Quantitative data (Primary data)

Primary data is used to suppliment the data which was collected during literature review. Primary data is the data which has been collected directly from the field. This data can be obtained by conducting interviews, administering questionaires and by analyzing the trends of internal exams and CRCT. Primary data will help us to obtain first hand information which will help to explore the research objectives and gain statistical data that is necessary for data analysis. The questionnaires will be structured in such a way so as to minimize the occurrence of errors and which may make the data collected from the field to become unreliable. Careful measures will be taken to avoid this. Prior to the conduction of the interviews the validity of the questionnaires will have been tested and approved for use.

Data analysis

Raw data from the field is of no use since it does not make sense. It is mainly composed of numbers and needs to be coded and analyzed in order to make sense. Analysis of data involves three major steps:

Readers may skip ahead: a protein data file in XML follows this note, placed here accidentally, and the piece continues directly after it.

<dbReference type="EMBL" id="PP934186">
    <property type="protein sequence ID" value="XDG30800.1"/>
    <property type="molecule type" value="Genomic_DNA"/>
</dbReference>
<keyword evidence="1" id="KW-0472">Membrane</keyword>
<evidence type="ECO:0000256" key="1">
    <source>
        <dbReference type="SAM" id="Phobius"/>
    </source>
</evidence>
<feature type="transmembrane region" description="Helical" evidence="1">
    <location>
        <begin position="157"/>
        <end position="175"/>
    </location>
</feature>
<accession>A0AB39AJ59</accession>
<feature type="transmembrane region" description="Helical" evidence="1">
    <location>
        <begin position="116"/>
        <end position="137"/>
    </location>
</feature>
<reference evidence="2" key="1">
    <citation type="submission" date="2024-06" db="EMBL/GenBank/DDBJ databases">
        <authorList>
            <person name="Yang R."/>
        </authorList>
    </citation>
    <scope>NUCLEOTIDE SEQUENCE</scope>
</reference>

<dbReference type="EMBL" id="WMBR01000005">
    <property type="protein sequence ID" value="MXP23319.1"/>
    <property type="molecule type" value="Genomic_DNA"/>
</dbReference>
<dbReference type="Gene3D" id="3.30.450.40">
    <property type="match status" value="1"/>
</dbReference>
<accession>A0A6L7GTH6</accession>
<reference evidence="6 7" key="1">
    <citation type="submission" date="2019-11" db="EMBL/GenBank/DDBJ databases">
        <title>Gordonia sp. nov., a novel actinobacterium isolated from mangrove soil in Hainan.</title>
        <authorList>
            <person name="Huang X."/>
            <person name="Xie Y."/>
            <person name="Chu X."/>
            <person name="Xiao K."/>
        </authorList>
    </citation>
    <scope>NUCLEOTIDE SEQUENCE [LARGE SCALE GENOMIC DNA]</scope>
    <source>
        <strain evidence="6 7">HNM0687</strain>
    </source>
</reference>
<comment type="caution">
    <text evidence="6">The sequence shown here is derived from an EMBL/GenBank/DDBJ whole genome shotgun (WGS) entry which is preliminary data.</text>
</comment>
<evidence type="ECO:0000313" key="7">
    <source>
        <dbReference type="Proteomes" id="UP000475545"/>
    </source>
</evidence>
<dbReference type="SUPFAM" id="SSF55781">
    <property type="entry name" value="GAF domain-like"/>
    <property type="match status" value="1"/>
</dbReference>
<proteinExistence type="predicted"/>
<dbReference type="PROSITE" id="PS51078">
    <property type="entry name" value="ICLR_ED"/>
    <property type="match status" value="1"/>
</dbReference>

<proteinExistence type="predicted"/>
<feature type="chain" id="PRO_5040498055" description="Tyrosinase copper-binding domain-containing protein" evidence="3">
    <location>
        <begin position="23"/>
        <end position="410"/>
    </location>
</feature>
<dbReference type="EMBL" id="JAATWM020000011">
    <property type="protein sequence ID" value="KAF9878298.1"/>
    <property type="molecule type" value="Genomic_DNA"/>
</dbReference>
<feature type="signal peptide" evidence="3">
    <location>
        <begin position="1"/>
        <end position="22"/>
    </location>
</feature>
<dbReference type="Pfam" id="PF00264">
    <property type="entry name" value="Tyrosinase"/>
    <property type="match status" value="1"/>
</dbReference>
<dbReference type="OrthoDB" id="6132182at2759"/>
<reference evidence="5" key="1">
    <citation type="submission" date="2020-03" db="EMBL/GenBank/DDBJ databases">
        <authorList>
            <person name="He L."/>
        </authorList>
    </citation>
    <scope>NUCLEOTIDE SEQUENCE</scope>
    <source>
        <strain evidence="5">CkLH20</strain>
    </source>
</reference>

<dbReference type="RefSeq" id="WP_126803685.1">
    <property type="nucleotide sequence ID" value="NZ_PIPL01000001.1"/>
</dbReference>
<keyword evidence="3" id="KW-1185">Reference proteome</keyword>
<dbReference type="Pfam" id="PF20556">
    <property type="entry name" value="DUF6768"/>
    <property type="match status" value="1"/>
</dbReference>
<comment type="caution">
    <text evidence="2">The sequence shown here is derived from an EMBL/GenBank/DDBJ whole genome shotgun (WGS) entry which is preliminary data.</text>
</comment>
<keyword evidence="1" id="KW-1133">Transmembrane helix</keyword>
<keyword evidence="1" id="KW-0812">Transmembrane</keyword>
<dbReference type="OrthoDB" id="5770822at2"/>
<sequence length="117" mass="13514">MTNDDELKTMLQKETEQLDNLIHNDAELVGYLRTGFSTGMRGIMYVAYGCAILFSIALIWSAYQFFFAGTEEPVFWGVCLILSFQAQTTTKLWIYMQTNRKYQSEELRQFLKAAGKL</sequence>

• Data preparation which involves the organization of the data which has been collected for easy analysis.
  • Descriptive statistics which entails the description and interpretation of the data which has been collected. This can be done by the use of charts and bar graphs to explain the trends which have been observed.
  • Inferential statistics that is done to test whether the data which has been collected is consistent with the hypothesis of the study.

For accurate analysis of the statistical data a computer programme called SPSS 16.0 will be used for descriptive data analysis. The data will be explored using descriptive statistics and histogram plots will be used to determine the shape of the distribution for each sample variable. The name given to each variable for the purpose of the data analysis will be given in a table. Data analysis will be carried out using parametric tests where the data will follow a normal distribution and where the sample number will equal to or greater statistical power. Where the data will not follow a normal distribution or where the data will be split into groups of less than the sample size (n), non-parametric test will be used. For example a Pearson correlation test will be carried out on the data to explore any linear relationships between the variables.